Uber’s controversial self-driving truck division shuts down

Enlarge / Anthony Levandowski, then VP of engineering at Uber, in 2016. Levandowski co-founded self-driving truck startup Otto and then led Uber’s self-driving technology efforts before being fired in 2017. (credit: ANGELO MERENDINO/AFP/Getty Images)
Uber is shutting down its self-driving truck program, the company acknowledged on Monday. It’s the latest example of Uber scaling back its self-driving technology efforts in the wake of a deadly Uber self-driving car crash in March.
Uber’s self-driving truck program has been embroiled in controversy since Uber acquired the unit two years ago. The acquisition price was reportedly $680 million, though the actual cost may have been much less than that. Previously, it had been a startup called Otto, led by controversial ex-Waymo engineer Anthony Levandowski. Waymo sued Uber, arguing that Levandowski had taken Waymo trade secrets with him on the way out the door.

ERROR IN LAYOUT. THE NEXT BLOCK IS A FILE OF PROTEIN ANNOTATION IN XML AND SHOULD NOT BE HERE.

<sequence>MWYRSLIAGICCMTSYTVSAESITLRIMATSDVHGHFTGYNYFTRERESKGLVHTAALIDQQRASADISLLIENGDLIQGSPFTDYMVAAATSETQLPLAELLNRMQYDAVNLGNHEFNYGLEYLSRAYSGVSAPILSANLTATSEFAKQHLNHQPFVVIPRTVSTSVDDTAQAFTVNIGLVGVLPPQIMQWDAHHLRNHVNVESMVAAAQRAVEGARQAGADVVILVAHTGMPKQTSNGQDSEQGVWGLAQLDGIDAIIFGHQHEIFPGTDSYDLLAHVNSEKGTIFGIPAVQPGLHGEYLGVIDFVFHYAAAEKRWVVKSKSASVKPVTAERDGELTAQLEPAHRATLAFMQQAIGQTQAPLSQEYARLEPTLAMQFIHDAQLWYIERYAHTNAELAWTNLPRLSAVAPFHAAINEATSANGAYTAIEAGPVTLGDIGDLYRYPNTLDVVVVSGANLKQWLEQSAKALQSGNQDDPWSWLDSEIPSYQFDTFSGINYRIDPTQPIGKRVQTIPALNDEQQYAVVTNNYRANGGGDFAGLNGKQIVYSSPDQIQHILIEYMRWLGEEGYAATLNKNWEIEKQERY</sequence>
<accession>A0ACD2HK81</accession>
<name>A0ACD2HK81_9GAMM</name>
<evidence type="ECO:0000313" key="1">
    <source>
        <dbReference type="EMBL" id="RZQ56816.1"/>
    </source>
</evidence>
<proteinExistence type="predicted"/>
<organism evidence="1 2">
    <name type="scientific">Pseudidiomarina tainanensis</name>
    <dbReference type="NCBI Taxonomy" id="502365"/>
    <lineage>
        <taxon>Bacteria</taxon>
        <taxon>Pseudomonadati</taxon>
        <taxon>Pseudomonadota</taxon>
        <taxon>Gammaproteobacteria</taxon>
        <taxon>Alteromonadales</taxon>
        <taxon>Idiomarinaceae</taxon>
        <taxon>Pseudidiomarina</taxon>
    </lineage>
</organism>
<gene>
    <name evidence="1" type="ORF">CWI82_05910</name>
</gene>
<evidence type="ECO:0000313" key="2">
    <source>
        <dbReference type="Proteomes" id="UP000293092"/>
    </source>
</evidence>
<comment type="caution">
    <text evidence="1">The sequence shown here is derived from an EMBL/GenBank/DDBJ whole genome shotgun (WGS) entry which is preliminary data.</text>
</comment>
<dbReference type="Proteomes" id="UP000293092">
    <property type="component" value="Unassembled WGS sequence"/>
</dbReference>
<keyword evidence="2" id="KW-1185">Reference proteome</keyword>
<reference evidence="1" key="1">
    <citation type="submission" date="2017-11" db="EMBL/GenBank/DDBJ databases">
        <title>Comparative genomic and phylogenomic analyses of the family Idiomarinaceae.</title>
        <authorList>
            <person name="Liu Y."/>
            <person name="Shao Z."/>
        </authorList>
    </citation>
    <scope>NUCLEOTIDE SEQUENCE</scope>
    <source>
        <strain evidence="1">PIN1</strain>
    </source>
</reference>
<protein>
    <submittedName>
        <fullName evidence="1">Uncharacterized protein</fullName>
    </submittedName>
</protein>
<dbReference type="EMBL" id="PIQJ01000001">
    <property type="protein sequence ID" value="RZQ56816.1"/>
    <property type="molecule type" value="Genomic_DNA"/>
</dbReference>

Uber wound up firing Levandowski in 2017 and settling the lawsuit with Waymo earlier this year, clearing the way for Uber to focus on developing the self-driving truck technology. In March, Uber began testing its self-driving trucks hauling real freight. The company developed an innovative hybrid model for self-driving truck deliveries, where a human driver would handle tricky urban driving at the beginning and end of the trip, while software could handle the relatively simple long-haul highway driving in between.
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Source: Car news one

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